Vulnerability and patch management needs a revamp in the distributed workforce era

It's high time that organizations start looking at vulnerability and patch management as a unitary process

Vulnerability and patch management needs a revamp in the distributed workforce era - ITNEXT

Despite being cleared to return to the office, businesses have begun to embrace a hybrid work culture. While there are obvious benefits to a distributed workforce, having a sizeable portion of your endpoints beyond the corporate perimeter warrants quicker and more effective security methods. More than ever, there's a need to stay vigilant of vulnerabilities in your endpoints and keep them patched as and when vulnerabilities appear. This is even more pressing considering the recent surge in vulnerabilities, amounting to 8,993 security vulnerabilities (CVEs) so far in just the first half of 2021.

The shortfalls of the traditional approach

Traditionally, vulnerability and patch management involve dedicated tools operated by different teams. The security team employs vulnerability scanners to identify vulnerabilities in endpoints and shoots a ticket to the IT or remediation team with vulnerability details and required action items to fix them. IT administrators utilize patching tools to sweep the network for missing patch details, and they compare those findings with the data sent by the security team to correlate the patches required to resolve the vulnerabilities. Then the IT team proceeds to download patches from vendor sites, test them for stability, and deploy them to their production environment. Another round of scanning is performed by the IT team to ensure the vulnerability is thoroughly fixed, and the remediation status is sent to the security team, requiring the latter to perform additional validation to close the vulnerability management loop.

But there are multiple caveats to this fragmented approach. Here are a few reasons why it is inadequate for distributed IT, where vulnerabilities require instant, effective action.

Delayed remediation:

Juggling multiple tools for patch and vulnerability management results in a siloed, inefficient workflow, adding complexity, creating redundant scans, widening the gap between vulnerability detection and patching, and dramatically slowing down the process of remediating risk. It shouldn't come as a surprise that organizations in general take more than a couple of months to close a discovered vulnerability. Edgescan’s 2020 Vulnerability Stats Report reveals the time taken by organizations to patch vulnerabilities for an internet-facing system is now 71 days. With the gap between vulnerability disclosure and active exploitation having shrunk in recent times, organizations need to be swift in remediating vulnerabilities, especially with remote endpoints exposed directly to the internet.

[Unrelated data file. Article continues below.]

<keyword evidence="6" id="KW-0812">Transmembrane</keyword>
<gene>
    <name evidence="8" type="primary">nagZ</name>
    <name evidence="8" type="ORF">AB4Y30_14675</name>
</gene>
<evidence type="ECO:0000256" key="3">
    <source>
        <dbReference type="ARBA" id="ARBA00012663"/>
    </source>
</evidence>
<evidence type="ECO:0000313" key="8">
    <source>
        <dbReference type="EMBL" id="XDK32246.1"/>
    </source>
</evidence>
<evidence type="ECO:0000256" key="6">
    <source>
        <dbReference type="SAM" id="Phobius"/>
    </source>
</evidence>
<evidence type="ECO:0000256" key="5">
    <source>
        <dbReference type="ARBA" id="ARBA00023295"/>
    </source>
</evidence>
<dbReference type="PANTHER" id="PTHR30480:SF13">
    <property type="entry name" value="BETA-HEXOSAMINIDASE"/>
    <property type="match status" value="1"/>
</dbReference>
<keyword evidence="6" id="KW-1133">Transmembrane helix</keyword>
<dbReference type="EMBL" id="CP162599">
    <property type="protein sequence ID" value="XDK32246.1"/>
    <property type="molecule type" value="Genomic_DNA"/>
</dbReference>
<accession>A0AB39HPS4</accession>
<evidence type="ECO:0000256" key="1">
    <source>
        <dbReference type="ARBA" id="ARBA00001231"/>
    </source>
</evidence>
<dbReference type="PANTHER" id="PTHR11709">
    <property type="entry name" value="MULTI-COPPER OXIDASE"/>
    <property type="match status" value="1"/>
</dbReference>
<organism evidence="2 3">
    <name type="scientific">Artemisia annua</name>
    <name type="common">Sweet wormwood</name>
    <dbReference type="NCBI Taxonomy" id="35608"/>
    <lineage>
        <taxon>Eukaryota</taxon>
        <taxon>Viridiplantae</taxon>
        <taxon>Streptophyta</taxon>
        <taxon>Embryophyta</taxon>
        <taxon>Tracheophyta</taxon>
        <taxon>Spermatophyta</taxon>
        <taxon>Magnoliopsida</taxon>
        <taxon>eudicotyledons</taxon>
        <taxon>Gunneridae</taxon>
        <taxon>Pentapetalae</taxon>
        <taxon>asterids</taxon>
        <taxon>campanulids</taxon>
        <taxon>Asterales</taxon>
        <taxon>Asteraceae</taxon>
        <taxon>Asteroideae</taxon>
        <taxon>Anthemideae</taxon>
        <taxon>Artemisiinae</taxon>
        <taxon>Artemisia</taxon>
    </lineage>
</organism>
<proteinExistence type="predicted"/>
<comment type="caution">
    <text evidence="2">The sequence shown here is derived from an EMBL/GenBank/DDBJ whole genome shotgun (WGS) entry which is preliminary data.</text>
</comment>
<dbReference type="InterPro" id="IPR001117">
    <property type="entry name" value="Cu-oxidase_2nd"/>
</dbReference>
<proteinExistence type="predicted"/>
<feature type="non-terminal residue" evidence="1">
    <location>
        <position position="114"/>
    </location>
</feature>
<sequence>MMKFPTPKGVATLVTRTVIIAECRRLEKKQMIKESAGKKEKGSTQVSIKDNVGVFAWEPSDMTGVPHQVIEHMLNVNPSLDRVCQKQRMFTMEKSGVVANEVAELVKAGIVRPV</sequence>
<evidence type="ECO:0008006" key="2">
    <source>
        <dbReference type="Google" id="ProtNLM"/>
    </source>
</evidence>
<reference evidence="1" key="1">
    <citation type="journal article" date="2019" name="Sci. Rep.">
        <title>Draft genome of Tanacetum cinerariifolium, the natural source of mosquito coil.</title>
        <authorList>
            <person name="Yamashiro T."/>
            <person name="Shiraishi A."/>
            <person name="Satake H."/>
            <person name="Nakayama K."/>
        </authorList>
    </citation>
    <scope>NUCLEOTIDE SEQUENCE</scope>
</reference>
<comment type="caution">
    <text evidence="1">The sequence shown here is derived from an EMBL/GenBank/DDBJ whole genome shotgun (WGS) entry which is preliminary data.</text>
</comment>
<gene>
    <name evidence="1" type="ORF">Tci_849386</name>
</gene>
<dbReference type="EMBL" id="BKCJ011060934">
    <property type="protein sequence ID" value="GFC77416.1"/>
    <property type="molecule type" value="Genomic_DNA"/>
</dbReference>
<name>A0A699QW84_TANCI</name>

Lack of accuracy:

Point products don't interface well with each other, increasing the likelihood of potential disparity in data between integrated solutions. In other words, all the required patches may not get deployed completely and critical vulnerabilities could remain unaddressed.

Piling up management challenges:

Deploying and implementing multiple tools on remote endpoints can be clumsy and time-consuming, with the endpoints constantly plugging in and out of the network. Besides, managing multiple clients on remote endpoints can impact the VPN bandwidth of your organization. Adding to this challenge, installing multiple agents strains system resources and affects their performance.

Difficulties in scaling:

The modern IT landscape is extremely dynamic and it's characterized by the frequent addition of new remote assets. An instance of one of the agents not being installed on any of the new remote assets could introduce further complications in the workflow and leave behind several security gaps.

Increased security budget:

Let’s cut to the chase: the deployment and maintenance of separate tools for patch and vulnerability management will cost you two times as much. It's as simple as that. Further investments include dedicated training sessions on each product for new staff.

It's high time that organizations start looking at vulnerability and patch management as a unitary process. Investing in integrated patch and vulnerability management solutions helps overcome these caveats by providing all the involved teams with unified visibility and better tracking from detection to closure of vulnerabilities across your distributed IT. With just a single interface and a single agent to maintain, scaling and management challenges are considerably reduced. Besides, an integrated solution simplifies the entire vulnerability management life cycle by automatically correlating vulnerability and patch information and facilitating direct remediation.

The author is Product Consultant at ManageEngine

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